FIG. 4 shows a timing example of a typical difference signal generation for the voltage divider circuit 114 of the example of FIG. 3. In this example, the data in is switched on each cycle as is reflected by the state change of the complementary data pair 110T, 110C with each reset enable 132 cycle. As in the example of FIG. 2, sense amps are enabled (not shown in this figure) when the reset enable 132 is high. Thus, in time window 150 a difference signal develops on the selected both output lines, e.g., 124-4T, 124-4C. Coupling noise is shown on the unselected output pair 124-1T, 124-1C, which are both floating to allow the unselected sense amplifier (e.g., 134-1 in FIG. 1) to capacitively couple the reset enable signal 132 back onto the floating pair 124-1T, 124-1C. However, since the respective sense amplifier is unselected, this noise is ignored.

However, if either or both of 122-5 and 122-6 are low, either or both of supply return transistors 1160-5, 1162-5 and 1160-6, 1162-6, respectively, provide a path to ground at both of the switched difference signal pair 1156, 1158. Thus, with either or both of 122-5 and 122-6 low, the series connected PFETs act as a voltage divider. So, in the example with 110C low and 110T high, PFET 1150 and PFET 1162-5 (and/or 1162-6) provide one path to ground; and, series connected PFET 1152 and PFET 1160-5 (and/or 1160-6) provide a parallel partial path (to and through 1162-5 and/or 1162-6) to ground. Further, if any of the voltage difference select signals 122-1, 122-2, 122-3, 122-4 are low, corresponding ones of parallel PFETs 1154-1, 1154-2, 1154-3, 1154-4 are on reducing the path resistance of PFET 1152 and correspondingly, the difference signal. Thus, a difference voltage develops depending upon devices sizes of the on-PFETs as selected by the voltage difference select signals 122-1, 122-2, 122-3, 122-4, 122-5 and 122-6. Whatever difference is selected, however, is passed to the selected pair of pass gates 1164T, 1164C to the output lines, e.g., 124-4T, 124-4C.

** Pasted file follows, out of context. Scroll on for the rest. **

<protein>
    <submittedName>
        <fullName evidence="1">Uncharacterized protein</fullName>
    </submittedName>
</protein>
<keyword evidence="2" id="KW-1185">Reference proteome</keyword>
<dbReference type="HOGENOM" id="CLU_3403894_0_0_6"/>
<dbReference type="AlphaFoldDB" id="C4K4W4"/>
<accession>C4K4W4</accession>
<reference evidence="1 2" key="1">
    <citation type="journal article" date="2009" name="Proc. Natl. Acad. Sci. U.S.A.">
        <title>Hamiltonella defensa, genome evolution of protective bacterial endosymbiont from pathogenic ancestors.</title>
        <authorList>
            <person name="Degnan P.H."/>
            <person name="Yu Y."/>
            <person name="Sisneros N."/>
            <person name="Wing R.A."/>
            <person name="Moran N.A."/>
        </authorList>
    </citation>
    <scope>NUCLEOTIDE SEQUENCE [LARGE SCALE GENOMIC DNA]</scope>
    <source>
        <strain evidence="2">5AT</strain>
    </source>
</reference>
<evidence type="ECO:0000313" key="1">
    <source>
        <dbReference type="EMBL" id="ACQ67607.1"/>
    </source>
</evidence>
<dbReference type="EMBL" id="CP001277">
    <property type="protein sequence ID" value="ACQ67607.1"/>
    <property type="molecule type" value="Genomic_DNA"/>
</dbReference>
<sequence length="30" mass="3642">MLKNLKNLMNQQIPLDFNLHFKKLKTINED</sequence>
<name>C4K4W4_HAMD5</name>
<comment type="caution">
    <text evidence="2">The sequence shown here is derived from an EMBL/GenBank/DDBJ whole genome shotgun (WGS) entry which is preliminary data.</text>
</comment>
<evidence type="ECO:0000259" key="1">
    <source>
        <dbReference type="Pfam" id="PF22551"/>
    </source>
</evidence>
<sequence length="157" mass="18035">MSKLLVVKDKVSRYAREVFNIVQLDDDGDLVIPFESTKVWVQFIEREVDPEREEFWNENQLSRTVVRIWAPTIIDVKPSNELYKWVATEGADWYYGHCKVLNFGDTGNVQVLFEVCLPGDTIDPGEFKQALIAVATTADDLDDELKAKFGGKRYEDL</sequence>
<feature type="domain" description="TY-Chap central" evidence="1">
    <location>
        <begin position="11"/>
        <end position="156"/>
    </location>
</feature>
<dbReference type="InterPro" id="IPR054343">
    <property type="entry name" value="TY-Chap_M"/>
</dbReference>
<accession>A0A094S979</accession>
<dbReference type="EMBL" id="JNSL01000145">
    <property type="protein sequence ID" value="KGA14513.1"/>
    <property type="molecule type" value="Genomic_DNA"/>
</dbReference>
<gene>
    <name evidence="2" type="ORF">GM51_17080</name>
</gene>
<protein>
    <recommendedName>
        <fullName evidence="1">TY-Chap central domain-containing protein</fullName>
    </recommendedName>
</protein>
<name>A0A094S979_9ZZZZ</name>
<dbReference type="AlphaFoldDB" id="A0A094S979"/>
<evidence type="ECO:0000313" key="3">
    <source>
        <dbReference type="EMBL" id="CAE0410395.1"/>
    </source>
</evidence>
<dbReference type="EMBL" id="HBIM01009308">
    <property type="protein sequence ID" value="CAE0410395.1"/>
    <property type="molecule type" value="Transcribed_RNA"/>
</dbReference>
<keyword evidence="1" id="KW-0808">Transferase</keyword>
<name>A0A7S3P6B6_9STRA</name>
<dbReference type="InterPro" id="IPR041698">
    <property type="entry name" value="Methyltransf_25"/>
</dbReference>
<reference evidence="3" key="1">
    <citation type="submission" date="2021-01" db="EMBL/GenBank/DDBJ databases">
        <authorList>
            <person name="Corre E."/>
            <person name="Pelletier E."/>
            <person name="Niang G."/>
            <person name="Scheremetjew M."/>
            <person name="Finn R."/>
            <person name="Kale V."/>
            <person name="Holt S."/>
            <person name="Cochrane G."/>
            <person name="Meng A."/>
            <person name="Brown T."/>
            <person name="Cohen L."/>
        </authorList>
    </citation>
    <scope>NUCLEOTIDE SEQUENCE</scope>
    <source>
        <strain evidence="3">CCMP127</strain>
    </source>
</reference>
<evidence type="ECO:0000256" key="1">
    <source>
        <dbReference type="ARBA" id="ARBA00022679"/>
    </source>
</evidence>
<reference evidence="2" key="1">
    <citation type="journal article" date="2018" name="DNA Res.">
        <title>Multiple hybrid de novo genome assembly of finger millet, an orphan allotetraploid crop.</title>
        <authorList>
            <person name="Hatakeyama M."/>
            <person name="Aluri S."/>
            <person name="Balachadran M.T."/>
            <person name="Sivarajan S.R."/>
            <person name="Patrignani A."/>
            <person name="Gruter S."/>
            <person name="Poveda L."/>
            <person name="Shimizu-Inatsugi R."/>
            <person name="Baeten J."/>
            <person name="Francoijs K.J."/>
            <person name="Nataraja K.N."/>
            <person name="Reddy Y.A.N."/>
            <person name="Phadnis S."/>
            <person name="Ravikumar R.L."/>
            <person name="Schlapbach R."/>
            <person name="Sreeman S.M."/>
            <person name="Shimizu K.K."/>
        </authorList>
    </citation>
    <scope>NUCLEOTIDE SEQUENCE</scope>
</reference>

FIG. 5 shows an example of a preferred comparator 140. The contents of the output data latch 136-1-136-4 are provided to a 4:1 encoder that includes 4 two input NAND gates 1400-1-1400-4 and four input NAND gate 1402. Each of the 4 two input NAND gates 1400-1-1400-4 combines one the output of one data latch 136-1-136-4 with a corresponding sense amp select signal 120-1-120-4. NAND gate 1402 combines the outputs of the 4 two input NAND gates 1400-1-1400-4. The output 1404 of the 4:1 encoder from NAND gate 1402 is compared against the input data 110T in a compare circuit 1406 that, in this example includes inverters 1408, 1410, and two tri-statable buffers 1412, 1414. Inverter 1408 inverts the encoder output 1404 and inverter 1410 inverts the input data 110T. Tri-statable buffer 1412 is a non-inverting buffer and tri-statable buffer 1414 is an inverting totem driver buffer. So, when totem driver 1414 is driving the output 1416, PFET 1418 supplies totem power and inverter 1408 supplies totem ground; otherwise, the totem driver 1414 is in its high impedance state. The output 1416 of the compare 1406 is latched in a clocked output latch 1420, clocked by the local clock 108. An inverter 1422 buffers the output 1416 of the compare 1406. The local clock 108 is passes through a pair series connected inverters 1424, 1426 which provide complementary enable signals to non-inverting tri-statable buffer 1428 at the output of inverter 1422. A pair of cross coupled inverters 1430, 1432 latch the other side of non-inverting tri-statable buffer 1428. A pair of series inverters 1434, 1436 buffer the cross coupled inverters 1430, 1432 and provide the compare output 142.